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Because You’re Sleep Deprived!

We all want more sleep. We likely all need more sleep. It’s no secret that nearly half of all American adults fail to sleep at least 7 hours per night. It’s no surprise that over one-third of people report “poor quality” of their sleep even if they are getting more than 7 hours a night.

Women are more likely to report bouts of insomnia. Meanwhile, men tend to report higher rates of snoring. Many preventable health conditions are influenced by sleep: high blood pressure, weight gain, and a lowered immune system.

But did you also know that the amount and quality of your sleep can influence your pain levels? Read on to learn about how sleep and pain are related and about some tips for a more restful night of sleep.

Sleep and Pain

Sleep and pain levels are intimately connected, influencing one another constantly. Sleep is a necessary step for healing after an injury to bones, muscles, or tendons. However, pain from an injury can make it uncomfortable to fall asleep, thereby disrupting this natural recovery process. People who have been hurting for more than 6 months are more likely to report less sleep and higher amounts of insomnia. These episodes of insomnia include difficulty falling asleep, waking up in the middle of the night, and waking up earlier than desired. And as a person sleeps less and poorly, their body is unable to conduct proper tissue repair. This results in longer recovery times and an extended pain experience So, it is important to create an optimal sleep environment with proper habits and postures.

Tips for Better Sleep:

  1. Establish a regular bedtime and wake-up time – keeping a consistent schedule will help your circadian rhythm naturally learn when it is time to sleep and when it is time to be awake.
  2. Avoid screen-time 1-2 hours prior to bedtime – even with the blue light filter turned on, your brain still undergoes extra stimulation when viewing social media, a funny video, or reading about the day’s events. If you must use your smartphone, try a meditation or mindfulness app to prepare your brain for rest.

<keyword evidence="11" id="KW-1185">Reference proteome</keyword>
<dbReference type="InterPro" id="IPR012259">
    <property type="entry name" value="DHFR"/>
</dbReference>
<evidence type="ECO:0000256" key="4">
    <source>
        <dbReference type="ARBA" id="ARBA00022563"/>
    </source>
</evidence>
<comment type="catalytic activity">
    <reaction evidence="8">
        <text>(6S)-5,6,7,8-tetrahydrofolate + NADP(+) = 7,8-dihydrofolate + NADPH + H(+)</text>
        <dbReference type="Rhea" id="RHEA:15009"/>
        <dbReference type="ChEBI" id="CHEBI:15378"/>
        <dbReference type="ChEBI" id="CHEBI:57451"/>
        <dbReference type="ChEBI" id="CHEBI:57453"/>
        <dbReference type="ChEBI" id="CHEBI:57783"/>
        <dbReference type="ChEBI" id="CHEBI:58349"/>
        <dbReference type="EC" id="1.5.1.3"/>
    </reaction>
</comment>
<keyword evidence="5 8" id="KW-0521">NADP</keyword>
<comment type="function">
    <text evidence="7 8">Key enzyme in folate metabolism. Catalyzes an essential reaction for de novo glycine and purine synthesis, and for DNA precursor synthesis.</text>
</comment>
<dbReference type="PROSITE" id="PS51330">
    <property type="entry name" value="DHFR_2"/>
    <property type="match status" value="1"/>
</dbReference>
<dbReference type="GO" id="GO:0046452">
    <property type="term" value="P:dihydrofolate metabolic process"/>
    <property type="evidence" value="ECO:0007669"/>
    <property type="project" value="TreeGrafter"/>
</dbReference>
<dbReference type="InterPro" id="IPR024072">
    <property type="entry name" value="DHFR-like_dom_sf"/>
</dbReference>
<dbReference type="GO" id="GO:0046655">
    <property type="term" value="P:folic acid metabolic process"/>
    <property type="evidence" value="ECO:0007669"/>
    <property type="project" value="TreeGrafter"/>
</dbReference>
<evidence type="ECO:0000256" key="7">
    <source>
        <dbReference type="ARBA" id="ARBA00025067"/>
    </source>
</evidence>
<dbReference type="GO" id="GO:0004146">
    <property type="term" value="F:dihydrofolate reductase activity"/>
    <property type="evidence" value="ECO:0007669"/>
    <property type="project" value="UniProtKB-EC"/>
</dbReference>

3. Exercise daily – Remember, the CDC recommends 30 minutes of moderate-intensity activity for 5 days of each week. A brisk walk or quick yoga session not only burns calories but also cortisol – your body’s natural “stress” hormone.
  4. Separate spaces – If you are still working or going to school from home, try to conduct your daily work outside of your bedroom. Try to physically separate daytime tasks from your body’s nighttime job. This will help your brain relax and prepare for sleep while improving your alertness during the day.

Suggestions for Comfortable Sleep Positions:

For side sleepers: try a pillow between your legs or under your top arm to prevent pressure points from developing and to keep your joints in a loose, relaxed position.

For back sleepers: place a folded pillow or thick towel roll under both knees to help your spine maintain a neutral position.

For tummy sleepers: place a flat pillow under your stomach to maintain a neutral spine position. Also only use 1 small pillow for your head to prevent over-straining your neck.

These simple changes can make a big difference in your sleep quality and help you break the cycle of painful, sleepless nights.

If you still are hurting, especially to the point of having your sleep disrupted, please reach out to one of our physical therapists. All of our PTs realize it’s important to help you feel better all the time, not just during waking hours.